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Table 1 Sources of misunderstanding or difficulty identified during the cognitive interviews (n = 11)

From: Development and testing of a past year measure of sedentary behavior: the SIT-Q

Sources of misunderstanding/confusion Initial wording of SIT-Q Revised wording of SIT-Q
Instructions   
• Confusion about use of ‘activity’ to describe time spent sitting or lying down. • Do your best to estimate your usual activity pattern. • The amount of time you spent sitting or lying down may have varied over the past 12 months. Do your best to estimate your usual pattern over the past 12 months.
• Uncertainty about the concept of ‘double-counting’. • Do not double-count time. For each of the activities only count the time where this was your main activity. The total hours should not add up to more than 24 hours. • For each of the sitting tasks only count the time where this was your main focus. For example, if you spent one hour sitting on the sofa reading a book while you had a CD on in the background, count this time as one hour reading (do not also ‘double count’ as one hour listening to music).
Sleeping and Napping   
• Uncertainty whether to include time spent lying in bed before falling asleep as sleep time. • Please record the usual number of hours of sleep for weekdays and weekends. • Please record how long you usually slept on weekdays and weekends. This may include time you spent lying quietly while waiting to fall asleep, or after awakening.
• Understanding what was meant by ‘usually take a daily nap’ was difficult for some. • If you did not usually take a daily nap on weekdays or weekends over the past 12 months, please write “0” in the response section. How long did you usually nap per day? • Did you take a nap each day, on either weekdays or weekends, over the past 12 months? How long did you usually nap per day (do not include occasional naps)?
Transportation   
• Difficulty incorporating semi-regular driving that is neither usual daily trips nor a holiday. • Please record the usual amount of time you spent sitting during transportation over the past 12 months. Do not include one-off trips like holidays. Record the usual hours per day for weekdays and weekends. Note: no change was made in this instance; response will be dependent on participant’s perception of “usual”.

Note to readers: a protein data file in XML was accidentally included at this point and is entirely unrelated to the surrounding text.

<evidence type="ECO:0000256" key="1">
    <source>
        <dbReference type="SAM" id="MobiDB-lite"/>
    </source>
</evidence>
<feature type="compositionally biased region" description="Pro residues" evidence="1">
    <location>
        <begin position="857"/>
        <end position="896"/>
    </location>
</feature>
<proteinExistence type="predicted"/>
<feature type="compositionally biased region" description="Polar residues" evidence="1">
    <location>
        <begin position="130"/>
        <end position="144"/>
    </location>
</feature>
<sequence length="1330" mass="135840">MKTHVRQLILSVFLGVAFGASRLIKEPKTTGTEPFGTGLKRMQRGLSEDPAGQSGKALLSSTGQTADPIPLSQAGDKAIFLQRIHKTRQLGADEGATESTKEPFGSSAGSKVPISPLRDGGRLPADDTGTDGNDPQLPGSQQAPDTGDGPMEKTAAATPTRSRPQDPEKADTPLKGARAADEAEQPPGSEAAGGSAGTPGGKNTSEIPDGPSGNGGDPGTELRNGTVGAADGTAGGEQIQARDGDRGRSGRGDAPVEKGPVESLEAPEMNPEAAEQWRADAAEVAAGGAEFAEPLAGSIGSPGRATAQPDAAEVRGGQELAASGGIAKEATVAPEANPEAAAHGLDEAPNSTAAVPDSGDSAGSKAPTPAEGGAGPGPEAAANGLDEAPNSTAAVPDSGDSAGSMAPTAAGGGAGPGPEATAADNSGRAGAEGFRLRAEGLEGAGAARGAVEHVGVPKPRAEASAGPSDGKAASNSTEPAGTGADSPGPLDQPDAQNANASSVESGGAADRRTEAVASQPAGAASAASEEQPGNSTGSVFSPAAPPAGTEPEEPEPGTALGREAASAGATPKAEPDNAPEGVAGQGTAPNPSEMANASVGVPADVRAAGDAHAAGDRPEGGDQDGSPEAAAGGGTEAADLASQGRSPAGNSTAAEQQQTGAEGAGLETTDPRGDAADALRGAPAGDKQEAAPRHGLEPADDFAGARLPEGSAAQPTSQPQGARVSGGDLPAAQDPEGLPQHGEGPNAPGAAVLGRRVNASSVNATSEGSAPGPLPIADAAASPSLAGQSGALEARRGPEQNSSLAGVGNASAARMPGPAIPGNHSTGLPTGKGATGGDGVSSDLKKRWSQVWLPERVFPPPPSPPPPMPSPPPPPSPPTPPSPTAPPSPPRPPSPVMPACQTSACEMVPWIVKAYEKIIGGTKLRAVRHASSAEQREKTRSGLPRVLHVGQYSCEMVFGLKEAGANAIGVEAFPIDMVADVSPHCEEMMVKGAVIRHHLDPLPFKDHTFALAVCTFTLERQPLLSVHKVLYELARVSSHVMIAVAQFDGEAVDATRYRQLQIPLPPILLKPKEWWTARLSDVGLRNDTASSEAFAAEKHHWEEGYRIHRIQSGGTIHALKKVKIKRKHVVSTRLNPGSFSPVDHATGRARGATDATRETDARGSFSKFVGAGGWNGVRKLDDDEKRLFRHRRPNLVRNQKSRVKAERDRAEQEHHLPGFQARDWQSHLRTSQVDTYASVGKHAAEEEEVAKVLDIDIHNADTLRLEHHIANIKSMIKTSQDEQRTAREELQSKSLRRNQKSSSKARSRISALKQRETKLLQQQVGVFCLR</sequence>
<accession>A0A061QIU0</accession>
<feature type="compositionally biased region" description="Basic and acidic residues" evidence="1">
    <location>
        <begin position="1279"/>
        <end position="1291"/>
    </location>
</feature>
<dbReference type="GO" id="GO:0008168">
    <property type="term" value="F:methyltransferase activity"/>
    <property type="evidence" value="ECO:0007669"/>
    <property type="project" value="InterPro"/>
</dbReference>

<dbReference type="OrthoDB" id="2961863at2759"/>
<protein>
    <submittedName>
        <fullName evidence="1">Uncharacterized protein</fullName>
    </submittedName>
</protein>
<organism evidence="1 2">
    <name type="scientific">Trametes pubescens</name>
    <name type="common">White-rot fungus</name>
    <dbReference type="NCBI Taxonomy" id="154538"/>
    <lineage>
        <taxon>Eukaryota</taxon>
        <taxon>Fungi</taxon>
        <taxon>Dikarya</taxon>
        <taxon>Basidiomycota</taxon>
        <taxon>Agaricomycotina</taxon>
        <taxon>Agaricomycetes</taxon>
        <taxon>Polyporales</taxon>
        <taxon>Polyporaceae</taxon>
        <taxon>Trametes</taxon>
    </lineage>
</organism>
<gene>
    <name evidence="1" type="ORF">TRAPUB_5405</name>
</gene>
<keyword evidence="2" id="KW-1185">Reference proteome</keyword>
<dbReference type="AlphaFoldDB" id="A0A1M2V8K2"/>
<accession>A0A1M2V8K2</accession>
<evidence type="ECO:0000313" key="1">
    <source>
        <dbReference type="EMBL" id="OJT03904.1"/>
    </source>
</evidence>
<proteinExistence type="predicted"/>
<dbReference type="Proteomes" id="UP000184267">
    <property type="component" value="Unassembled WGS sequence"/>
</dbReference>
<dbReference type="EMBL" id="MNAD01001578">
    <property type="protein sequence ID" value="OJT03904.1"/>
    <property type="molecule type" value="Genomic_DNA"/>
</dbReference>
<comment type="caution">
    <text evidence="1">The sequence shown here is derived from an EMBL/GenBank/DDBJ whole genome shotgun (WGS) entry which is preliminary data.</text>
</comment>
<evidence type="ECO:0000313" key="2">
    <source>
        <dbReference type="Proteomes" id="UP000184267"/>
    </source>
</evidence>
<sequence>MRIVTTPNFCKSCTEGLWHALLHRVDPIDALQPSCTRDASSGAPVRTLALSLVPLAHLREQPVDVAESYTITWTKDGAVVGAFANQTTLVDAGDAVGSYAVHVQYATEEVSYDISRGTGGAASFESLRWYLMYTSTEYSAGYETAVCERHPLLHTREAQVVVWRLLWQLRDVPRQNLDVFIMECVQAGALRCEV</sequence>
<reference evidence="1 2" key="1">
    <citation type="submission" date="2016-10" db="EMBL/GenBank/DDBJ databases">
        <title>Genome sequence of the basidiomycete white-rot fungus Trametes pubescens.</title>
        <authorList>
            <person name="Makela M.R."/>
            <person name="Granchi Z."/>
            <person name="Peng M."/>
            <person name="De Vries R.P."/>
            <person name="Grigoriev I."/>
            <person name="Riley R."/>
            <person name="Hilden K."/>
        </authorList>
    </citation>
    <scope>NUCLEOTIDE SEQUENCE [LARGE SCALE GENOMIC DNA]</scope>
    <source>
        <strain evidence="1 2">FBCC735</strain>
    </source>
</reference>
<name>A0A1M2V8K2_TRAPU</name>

• Participants indicated that separate questions for driving a car and being a passenger were not necessary. • Record the usual hours per day for weekdays and weekends (a) driving a car (b) sitting as a passenger in a car, bus, train etc. • How long did you usually spend sitting during transport per day?
• Some misunderstanding about instruction regarding ‘transportation while at work’. • Do not include time sitting in an automobile while at work. • Do not report time spent sitting during transportation as part of your job (you will be asked about this later).
Work, study and volunteering   
• One participant recorded 52 weeks spent in her job, even though she verbally said she only worked 48 weeks, with four weeks vacation. • Weeks per year? Note: no instruction other than a heading for the response section • Do not include holiday time here, even if it is paid vacation.
• How many weeks in the past 12 months did you do job # 1?
• Difficulty in separating out times spent doing light office tasks like typing or reading, as these were done at the same time as talking to others. Participants reported multi-tasking was frequent, and hence it would be easier to provide an overall estimate of sitting time at work, rather than for separate work tasks. • Record the amount of time you spent doing the following sitting tasks as part of your job over the past 12 months: • How much time per day did you spend sitting for your job? (include driving and travelling while doing this job; do not include time commuting to and from this job).
 (a) driving or travelling in a car (do not include operating heavy machinery)
 (b) non-strenuous tasks while sitting (typing, reading, light assembly)
 (c) sitting while talking to others (on the telephone, during meetings).
• Need for response option of “never” for the items about breaking up sedentary time. • How often do you ‘break up’ the time you spend sitting in job # 1? • How often did you ‘break up’ the time you spent sitting in job # 1?
 (a) less than hourly  (a) less than hourly
 (b) hourly  (b) hourly
 (c) half hourly  (c) half hourly
 (d) every 10 minutes  (d) every 10 minutes
 (e) every 5 minutes.  (d) every 5 minutes
 (f) I did not sit for more than 30 minutes in a day.
Household chores and childcare   
• Participants spent almost no time sitting for any household chores. All such tasks were done from a standing position. Participants could not identify with the example tasks provided. • Chores done sitting down on weekdays and weekends (examples: food preparation, folding clean clothes, household accounts, polishing silver). Note: household chores section removed from SIT-Q.
• Participants felt that the question and examples about childcare in this section could also apply for looking after elderly parents or other family members with disabilities. • Child-care tasks while sitting down on weekdays and weekends (examples: nursing a baby, feeding a child, reading to a child). • How long did you usually spend sitting or lying down while caring for your child per day? (examples: nursing baby, helping child with homework).
   • How long did you usually spend sitting down while caring for elderly family member per day? (examples: reading aloud, assistance with eating meals).